Mini Nuclear Reactors Coming Soon to Your Community?

I guess this really should come as no surprise, but a Santa Fe, New Mexico company will soon be providing nuclear power to communities across the United States. Hyperion Power Generation (HPG) has obtained developmental rights to produce hot tub-sized nuclear generators using technology originally pioneered at the US government’s Los Alamos laboratory.

These miniature nuclear reactors will be powered by low-enriched uranium fuel. Each Hyperion Power Module will generate 25 Megawatts of electricity, enough to reliably supply power to 20,000 standard American homes for 10 cents per kilowatt hour.

Currently, suggested applications include:

  • Industrial, such as oil shale and sands drilling and processing;
  • U.S. Military facilities;
  • Primary power for small remote communities in developing nations, including water pumping and processing.
Each unit will cost approximately $25 million and are small enough to be transported on the back of a lorry. They will be factory sealed, buried underground and “guarded for maximum security.”

Hyperion claims these reactors have no risk of meltdown because there are no moving parts and the fuel will instantaneously cool if the units are opened.

Quoting from Hyperion’s website:

The core of the HPM produces energy via a safe, natural heat-producing process that occurs with the oscillation of hydrogen in uranium hydride. HPMs cannot go “supercritical,” melt down, or get “too hot.” It maintains its safe, operating temperature without the introduction and removal of “cooling rods” – an operation that has the potential for mechanical failure.

Often referred to as a “cartridge” reactor or “nuclear battery,” the Hyperion HyperDrive is self- regulating with no mechanical parts to break down or otherwise fail. The inherent properties of uranium hydride serve as both fuel and moderator providing unparalleled safety among nuclear reactors. Sealed at the factory, the module is not opened until it has been returned to the factory to be refueled, approximately every five years or so, depending on use. This containment, along with the strategy of completely burying the module at the operating site, protects against the possibility of human incompetence, or hostile tampering and proliferation.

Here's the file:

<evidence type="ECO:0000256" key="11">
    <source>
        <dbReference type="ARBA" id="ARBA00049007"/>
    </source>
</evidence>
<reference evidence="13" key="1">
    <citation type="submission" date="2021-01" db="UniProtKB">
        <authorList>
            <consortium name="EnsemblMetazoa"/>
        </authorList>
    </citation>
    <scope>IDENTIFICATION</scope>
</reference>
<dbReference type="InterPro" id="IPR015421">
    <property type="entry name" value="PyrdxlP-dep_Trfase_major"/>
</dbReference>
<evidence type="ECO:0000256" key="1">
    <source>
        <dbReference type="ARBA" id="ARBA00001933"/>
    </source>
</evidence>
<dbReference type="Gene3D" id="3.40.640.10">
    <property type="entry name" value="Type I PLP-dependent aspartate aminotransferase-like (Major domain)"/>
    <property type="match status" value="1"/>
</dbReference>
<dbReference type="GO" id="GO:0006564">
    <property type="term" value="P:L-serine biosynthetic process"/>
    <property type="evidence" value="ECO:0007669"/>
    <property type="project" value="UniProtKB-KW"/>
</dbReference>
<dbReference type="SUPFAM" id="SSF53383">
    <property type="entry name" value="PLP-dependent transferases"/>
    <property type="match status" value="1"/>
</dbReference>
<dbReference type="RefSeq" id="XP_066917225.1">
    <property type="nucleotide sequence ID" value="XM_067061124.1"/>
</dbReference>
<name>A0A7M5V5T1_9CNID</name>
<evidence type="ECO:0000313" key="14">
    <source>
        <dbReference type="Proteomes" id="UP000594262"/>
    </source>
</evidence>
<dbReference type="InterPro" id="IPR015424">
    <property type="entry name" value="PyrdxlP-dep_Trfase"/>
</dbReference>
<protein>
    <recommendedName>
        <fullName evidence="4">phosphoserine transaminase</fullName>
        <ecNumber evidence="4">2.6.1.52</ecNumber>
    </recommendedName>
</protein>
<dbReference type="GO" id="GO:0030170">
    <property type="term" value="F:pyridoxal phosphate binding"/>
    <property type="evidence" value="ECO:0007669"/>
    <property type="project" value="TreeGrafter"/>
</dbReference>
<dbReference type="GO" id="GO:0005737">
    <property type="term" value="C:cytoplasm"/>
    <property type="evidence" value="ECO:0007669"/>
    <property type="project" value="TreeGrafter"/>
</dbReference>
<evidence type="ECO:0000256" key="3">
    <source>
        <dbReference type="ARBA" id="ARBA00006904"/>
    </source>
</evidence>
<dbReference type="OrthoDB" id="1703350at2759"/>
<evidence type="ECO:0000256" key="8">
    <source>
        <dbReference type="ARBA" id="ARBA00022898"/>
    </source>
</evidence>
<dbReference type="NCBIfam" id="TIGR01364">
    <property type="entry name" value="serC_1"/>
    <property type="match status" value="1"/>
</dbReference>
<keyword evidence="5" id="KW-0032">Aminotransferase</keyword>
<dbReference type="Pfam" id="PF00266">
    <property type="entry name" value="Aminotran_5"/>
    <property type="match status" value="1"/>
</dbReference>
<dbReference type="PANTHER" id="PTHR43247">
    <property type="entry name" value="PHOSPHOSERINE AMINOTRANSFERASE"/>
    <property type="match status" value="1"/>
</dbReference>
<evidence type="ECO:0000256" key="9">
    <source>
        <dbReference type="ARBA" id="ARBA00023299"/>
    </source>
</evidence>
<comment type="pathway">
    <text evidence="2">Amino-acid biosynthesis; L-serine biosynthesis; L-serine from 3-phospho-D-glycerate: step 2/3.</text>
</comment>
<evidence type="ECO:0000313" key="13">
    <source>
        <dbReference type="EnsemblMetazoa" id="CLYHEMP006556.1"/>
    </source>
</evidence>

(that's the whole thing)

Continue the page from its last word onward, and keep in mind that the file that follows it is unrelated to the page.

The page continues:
Each module is expected to produce a softball-sized amount waste every five years and will release no greenhouse gases. The waste materials is considered a good candidate for fuel recycling.

Hyperion already has 3 factories around the world working on production of the initial 4,000 units. The first 100 have already been allocated to industrial enterprises operating in remote areas.

Well, this really makes me nervous. Am I really supposed to believe a meltdown is impossible?

Hyperion says burying the module protects it against the possibility of human incompetence. What about incompetence at the production plant?

I also don’t believe Hyperion can honestly guarantee 100% that all units can come out of the factories in absolutely perfect condition, with no bad parts included. Any production process is likely to produce some bad components - that’s just a fact.

Is nuclear energy as an industry where that risk can be considered acceptable? I don’t think so. Yes, these units will be underground, which should minimize terrorist threats, but if a problem occurs, and at some point something will go wrong, it could effect the water table.  Worst case scenario could be an explosion that blows up through the ground and exposes the unit to the atmosphere.

If you want to know what could happen, I researched uranium hydride and found an OSHA website that indicates this material is spontaneously flammable in air, and contact of the hydride with strong oxidizers may cause fires and explosions.  Further, contact of uranium hydride with water forms flammable and explosive hydrogen gas.  Contact with halogenated hydrocarbons can cause violent reactions.

Perhaps these modules will be safe, but 100% safe with absolutely no chance of a major problem ... I highly doubt it. They may be factory sealed, but can the seal stay secure for five years in every single unit?

As expected, there is not enough information on Hyperion’s website to allay my fears. I hate to say it, but Hyperion merely telling me these units will be safe is not good enough for me.